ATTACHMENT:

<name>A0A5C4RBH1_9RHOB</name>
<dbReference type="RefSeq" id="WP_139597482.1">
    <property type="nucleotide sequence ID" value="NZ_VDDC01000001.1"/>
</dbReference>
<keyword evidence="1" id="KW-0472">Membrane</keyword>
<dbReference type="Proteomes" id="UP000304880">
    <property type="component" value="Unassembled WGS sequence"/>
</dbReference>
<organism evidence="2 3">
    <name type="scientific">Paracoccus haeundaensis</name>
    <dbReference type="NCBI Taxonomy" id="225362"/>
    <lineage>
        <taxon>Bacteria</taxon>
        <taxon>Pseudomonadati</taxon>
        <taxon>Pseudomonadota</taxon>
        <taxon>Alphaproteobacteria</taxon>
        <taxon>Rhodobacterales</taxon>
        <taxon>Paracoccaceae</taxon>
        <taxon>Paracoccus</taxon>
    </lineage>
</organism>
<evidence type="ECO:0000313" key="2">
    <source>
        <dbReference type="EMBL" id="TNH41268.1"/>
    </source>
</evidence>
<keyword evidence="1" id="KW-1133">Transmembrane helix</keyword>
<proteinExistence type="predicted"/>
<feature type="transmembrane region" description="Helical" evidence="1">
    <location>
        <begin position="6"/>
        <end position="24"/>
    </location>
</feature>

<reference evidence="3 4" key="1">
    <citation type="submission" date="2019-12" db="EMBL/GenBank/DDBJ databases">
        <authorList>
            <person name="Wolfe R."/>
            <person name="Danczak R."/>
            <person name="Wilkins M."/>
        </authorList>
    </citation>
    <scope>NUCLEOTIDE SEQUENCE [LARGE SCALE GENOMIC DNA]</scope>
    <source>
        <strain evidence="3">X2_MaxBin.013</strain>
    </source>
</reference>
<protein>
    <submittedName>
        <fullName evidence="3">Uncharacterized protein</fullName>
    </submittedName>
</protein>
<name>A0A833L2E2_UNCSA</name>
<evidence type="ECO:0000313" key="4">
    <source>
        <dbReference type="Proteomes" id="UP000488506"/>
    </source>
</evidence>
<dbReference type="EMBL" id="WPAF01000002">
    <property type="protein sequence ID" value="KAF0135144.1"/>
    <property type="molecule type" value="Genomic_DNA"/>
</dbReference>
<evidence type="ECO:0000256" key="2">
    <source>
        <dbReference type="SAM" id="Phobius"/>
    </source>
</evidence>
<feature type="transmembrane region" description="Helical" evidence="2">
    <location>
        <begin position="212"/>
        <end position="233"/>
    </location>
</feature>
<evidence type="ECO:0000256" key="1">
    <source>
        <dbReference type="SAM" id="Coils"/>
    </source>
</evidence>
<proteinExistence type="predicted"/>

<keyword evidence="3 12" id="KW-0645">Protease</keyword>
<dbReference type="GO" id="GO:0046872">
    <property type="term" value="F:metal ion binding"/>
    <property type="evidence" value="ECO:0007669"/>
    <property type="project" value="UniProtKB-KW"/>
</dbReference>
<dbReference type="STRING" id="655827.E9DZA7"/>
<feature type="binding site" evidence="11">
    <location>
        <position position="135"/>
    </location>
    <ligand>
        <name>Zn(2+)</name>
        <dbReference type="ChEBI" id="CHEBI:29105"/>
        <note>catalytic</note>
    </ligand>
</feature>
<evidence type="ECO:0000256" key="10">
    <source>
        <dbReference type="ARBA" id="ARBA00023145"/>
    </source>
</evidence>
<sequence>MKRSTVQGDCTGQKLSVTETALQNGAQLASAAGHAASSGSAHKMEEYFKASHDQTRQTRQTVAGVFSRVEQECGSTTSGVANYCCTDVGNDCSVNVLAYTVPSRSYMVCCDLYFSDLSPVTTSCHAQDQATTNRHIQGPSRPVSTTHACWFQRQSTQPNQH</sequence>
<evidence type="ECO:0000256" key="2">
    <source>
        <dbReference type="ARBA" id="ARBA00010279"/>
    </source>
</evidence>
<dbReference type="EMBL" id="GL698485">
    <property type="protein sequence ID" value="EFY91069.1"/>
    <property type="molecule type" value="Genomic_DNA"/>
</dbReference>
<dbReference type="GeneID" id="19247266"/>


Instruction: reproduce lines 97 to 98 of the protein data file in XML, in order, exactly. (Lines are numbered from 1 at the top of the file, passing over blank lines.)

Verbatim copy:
<evidence type="ECO:0000256" key="10">
    <source>